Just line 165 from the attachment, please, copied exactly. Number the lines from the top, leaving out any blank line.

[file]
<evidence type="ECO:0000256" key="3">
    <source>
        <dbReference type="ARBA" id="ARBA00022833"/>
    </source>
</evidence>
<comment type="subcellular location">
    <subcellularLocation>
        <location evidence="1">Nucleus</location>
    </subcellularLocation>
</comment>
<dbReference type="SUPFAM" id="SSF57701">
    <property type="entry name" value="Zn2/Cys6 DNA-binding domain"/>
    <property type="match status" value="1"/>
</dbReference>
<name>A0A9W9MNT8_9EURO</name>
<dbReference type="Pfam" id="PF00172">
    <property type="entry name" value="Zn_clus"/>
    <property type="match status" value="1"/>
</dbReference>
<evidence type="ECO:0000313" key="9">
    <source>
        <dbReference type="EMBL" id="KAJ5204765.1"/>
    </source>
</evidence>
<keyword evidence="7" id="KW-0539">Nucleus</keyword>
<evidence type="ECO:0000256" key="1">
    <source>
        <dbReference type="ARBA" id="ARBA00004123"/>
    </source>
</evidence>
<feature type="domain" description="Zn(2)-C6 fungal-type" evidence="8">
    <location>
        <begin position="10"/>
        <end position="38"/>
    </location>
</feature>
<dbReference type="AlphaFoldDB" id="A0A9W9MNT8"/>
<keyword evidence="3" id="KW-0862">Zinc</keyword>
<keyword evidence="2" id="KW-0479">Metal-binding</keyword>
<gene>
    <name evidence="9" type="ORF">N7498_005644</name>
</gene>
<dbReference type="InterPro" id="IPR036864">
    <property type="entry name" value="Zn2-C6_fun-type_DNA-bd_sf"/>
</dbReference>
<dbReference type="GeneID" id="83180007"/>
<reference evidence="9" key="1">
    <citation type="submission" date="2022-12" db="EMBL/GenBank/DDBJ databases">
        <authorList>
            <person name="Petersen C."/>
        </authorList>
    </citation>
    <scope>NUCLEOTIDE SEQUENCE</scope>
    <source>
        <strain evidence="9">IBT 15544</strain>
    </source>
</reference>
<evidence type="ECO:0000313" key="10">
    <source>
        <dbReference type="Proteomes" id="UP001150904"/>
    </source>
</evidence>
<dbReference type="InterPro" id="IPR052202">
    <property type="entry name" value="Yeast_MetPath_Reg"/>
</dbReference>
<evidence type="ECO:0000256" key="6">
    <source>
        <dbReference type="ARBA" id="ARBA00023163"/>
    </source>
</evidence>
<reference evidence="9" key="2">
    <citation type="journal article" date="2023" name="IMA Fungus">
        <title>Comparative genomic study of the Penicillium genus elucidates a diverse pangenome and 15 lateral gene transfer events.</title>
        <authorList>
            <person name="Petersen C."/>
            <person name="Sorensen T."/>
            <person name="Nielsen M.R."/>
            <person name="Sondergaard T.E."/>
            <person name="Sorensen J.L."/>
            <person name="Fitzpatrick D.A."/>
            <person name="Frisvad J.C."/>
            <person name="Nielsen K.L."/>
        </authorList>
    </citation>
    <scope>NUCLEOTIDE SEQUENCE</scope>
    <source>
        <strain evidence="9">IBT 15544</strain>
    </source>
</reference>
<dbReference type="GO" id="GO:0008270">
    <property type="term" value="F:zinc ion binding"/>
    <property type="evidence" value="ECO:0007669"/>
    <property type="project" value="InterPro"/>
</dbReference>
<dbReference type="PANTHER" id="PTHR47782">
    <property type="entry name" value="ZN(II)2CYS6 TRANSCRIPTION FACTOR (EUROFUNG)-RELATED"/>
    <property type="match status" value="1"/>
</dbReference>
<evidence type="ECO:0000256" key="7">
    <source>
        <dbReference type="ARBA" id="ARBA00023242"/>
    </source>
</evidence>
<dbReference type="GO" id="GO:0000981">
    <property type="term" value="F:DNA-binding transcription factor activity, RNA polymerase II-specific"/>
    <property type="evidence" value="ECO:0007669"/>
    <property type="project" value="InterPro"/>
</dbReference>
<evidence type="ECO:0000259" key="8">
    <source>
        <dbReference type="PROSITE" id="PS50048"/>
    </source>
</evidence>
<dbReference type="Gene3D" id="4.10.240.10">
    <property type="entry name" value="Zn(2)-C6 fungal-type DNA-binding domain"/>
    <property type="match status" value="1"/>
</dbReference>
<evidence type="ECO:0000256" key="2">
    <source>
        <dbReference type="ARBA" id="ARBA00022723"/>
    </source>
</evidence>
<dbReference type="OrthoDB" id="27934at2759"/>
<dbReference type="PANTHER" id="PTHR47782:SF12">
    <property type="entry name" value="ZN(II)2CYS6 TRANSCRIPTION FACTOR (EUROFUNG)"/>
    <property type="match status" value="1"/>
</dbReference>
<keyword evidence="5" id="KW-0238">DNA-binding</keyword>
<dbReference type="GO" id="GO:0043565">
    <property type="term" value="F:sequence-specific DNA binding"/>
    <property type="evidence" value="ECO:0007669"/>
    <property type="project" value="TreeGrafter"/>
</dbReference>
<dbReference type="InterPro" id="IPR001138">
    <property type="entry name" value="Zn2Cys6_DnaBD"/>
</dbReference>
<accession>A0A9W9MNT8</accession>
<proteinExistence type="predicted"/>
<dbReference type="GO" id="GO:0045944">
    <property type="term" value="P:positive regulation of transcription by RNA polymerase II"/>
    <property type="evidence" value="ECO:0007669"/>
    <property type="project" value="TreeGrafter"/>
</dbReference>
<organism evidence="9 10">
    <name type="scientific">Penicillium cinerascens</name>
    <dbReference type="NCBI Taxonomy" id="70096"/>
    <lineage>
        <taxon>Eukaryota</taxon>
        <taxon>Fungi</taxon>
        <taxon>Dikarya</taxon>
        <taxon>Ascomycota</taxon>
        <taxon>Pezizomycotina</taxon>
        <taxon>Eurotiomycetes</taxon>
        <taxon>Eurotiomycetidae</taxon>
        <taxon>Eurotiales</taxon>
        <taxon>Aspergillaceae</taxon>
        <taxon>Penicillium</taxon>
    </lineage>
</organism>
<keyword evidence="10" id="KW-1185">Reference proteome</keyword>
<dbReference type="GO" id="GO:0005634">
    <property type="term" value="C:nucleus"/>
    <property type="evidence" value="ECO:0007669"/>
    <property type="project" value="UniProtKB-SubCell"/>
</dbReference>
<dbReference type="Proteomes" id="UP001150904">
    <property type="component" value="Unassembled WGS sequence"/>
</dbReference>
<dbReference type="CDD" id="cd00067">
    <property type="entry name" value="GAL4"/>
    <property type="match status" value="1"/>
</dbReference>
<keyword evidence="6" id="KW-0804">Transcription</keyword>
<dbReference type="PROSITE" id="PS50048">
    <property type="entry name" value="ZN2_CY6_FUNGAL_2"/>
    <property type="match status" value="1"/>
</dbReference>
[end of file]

</dbReference>